The BBQ Shop in Farwell couldn't get any further west and still be in Texas. Founded along the New Mexico border in 2010 by Kelly and Judy Mimms, the joint became a Thursday tradition for many since that was the only day it was open. The BBQ Shop has gone through some painful changes. Judy passed away last year, and Kelly had to take a step back. Their son Steve Perry and his wife Rita have come in to keep the place going and expand their hours. Now they can also be found serving from their food truck across the border in Clovis, New Mexico, but you better believe this is Texas barbecue.
How much do you know about our state? We asked born-and-bred Texans and newbies to play some Lone Star trivia at the Austin City Limits music festival.
Follow native Texan Andrew Roush as he introduces us to Texans living abroad from the Lone Star State and discover what these TexPats love about their adopted homes. Next stop: Steamboat, Colorado.
The tradition of using direct heat to cook barbecue might be disappearing across the state, but it's alive and well at Ronnie's BBQ in Johnson City. For more than thirty years, Ronnie Weiershausen has manned the flames over coals in the pits outside while his wife, Cindy, rules the inside of their joint, where the regulars line up every day for lunch. "It's simple, but there's a lot of hard work to it," says Ronnie, who adds: "I'm hard-headed, and I think that's the way to cook."
The man, the myth, the legend: Roy Hindes is known throughout Texas and the hunting community for his skill—and his dogs. Watch as Texas Monthly and Porsche take a trip to South Texas to meet the man behind the myth.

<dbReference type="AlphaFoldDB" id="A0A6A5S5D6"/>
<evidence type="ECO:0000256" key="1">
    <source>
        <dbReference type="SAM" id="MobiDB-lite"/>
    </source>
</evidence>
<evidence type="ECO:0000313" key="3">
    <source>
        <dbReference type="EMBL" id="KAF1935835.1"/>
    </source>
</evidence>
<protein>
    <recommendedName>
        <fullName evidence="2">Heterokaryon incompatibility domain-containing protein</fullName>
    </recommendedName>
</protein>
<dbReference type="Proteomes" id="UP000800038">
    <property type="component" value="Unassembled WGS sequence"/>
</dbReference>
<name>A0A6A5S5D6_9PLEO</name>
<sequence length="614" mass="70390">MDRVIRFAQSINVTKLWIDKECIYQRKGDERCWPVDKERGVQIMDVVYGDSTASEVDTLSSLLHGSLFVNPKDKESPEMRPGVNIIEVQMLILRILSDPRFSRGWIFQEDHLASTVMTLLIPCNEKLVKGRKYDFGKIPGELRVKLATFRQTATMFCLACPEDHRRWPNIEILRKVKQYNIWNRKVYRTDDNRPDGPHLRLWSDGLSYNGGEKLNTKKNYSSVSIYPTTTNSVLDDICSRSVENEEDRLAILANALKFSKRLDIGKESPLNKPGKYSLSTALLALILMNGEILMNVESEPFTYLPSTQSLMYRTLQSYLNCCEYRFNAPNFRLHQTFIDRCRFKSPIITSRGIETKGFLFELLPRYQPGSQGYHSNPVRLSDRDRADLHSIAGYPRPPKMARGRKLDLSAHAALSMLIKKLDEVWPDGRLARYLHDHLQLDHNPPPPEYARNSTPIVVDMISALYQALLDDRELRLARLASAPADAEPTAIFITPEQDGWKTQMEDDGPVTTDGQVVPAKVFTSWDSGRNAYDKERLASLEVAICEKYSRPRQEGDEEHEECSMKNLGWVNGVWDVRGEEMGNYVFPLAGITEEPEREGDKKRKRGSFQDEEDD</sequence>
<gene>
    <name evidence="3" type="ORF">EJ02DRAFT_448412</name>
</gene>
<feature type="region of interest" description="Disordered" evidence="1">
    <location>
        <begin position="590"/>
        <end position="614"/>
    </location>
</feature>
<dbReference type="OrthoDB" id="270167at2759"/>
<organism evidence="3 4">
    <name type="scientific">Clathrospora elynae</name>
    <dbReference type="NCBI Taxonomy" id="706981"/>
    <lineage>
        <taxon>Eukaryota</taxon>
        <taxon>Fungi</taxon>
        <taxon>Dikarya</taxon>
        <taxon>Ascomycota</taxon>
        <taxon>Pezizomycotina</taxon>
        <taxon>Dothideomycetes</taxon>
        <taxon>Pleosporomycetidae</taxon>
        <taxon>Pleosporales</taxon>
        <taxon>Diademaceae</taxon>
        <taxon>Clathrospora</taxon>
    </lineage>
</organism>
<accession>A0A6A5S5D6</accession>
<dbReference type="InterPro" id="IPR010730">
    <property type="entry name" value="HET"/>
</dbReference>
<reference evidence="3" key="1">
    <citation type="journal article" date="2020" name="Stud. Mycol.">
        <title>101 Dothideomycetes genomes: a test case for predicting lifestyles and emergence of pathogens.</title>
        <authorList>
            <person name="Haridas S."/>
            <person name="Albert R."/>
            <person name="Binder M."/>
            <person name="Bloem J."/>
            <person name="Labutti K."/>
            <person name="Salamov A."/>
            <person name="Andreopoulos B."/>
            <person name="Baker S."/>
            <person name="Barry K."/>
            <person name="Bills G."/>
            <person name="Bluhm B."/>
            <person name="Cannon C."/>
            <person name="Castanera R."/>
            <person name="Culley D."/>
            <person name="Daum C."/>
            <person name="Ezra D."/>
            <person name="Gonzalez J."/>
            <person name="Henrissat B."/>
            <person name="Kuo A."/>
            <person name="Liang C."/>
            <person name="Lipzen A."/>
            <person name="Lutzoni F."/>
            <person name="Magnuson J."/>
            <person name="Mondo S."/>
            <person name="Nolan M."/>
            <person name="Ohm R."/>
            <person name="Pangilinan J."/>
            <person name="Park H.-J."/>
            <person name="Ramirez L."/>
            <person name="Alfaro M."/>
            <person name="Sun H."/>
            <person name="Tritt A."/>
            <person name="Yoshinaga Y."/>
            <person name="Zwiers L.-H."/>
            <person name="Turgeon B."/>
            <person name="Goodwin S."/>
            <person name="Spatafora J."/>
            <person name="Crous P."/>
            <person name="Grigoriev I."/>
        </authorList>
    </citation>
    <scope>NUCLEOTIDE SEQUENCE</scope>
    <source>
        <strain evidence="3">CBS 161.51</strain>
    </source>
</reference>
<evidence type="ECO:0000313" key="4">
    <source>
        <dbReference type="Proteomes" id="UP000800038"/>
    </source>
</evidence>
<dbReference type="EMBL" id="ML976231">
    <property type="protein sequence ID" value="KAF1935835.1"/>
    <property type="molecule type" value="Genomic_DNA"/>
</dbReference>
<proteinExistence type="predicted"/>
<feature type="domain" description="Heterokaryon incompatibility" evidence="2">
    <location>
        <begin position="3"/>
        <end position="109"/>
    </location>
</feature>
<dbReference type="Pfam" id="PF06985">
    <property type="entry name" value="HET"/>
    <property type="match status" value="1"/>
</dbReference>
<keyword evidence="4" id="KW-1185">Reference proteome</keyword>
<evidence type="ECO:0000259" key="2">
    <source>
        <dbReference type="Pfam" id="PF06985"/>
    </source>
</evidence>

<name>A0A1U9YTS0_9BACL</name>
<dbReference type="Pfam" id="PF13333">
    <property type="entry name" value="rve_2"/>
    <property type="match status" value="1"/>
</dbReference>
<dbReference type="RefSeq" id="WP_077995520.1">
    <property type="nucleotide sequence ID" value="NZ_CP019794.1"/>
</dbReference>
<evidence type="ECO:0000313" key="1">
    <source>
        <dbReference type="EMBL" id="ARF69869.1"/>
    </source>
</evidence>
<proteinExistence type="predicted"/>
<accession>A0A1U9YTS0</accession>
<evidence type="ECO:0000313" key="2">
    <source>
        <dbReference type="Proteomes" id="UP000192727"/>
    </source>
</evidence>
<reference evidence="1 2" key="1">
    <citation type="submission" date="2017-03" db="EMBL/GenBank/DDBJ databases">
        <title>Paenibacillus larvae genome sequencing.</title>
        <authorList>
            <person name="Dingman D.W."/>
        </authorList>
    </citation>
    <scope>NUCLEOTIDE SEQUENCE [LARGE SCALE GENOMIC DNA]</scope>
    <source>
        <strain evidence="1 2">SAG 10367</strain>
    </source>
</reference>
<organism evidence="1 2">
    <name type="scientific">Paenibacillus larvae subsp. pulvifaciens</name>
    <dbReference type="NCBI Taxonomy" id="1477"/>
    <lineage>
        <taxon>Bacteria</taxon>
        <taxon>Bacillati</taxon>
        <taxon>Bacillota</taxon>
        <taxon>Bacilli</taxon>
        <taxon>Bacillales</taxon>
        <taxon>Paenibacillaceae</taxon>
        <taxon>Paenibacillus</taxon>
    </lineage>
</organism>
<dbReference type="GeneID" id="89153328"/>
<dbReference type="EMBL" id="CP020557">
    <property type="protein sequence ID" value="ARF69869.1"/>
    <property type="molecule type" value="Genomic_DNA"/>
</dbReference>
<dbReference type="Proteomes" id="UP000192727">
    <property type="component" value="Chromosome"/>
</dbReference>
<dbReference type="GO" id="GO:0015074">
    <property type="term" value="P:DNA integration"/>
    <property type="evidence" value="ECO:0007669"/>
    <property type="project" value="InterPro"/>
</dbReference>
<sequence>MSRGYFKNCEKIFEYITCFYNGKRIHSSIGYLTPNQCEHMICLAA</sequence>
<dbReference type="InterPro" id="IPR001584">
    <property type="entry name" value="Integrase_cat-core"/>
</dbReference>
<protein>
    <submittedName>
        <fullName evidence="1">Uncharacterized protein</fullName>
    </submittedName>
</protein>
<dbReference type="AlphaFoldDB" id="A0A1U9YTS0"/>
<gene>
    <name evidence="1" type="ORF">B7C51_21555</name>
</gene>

As a star wide receiver at the University of Texas, Jordan Shipley’s obsessive approach to the craft won him recognition as an All American athlete. After four years in the NFL, Shipley brings that focus to bow hunting, most recently on the Outdoor Channel show “Bucks of Tecomate,” where he follows some of the country’s best white-tailed deer hunters as they teach the secrets of their craft.
Nobody’s Girl was formed in 2017 out of three Austin solo acts, all of whom had individually won the "New Folk" award at the annual Kerrville Folk Festival. BettySoo, Grace Pettis, and Rebecca Loebe stopped by Texas Monthly's studio to perform their lead single “What’ll I Do” from the EP Waterline.
Big Cat BBQ sits just outside of Austin, in the Hill Country suburb of Cedar Park. It's named for its owner, James Jones, whose nickname is—you guessed it—“Big Cat.” In 2015, Jones opened Big Cat with an emphasis on traditional barbecue style, emphasizing slow cooking, classic meats, and staying far away from such monstrosities as garden salads, heavy helpings of cheese, and anything on an artisan-baked bun.
In our latest Sound Check, two-time Grammy nominee Eliza Gilkyson stopped by Texas Monthly's studio to perform "Seculare," a haunting thank-you letter to life and all of its complexities.
For the latest in our Sound Check series, the Austin-based duo performs "Miss Abyss" from their new album, See You Later, Simulator.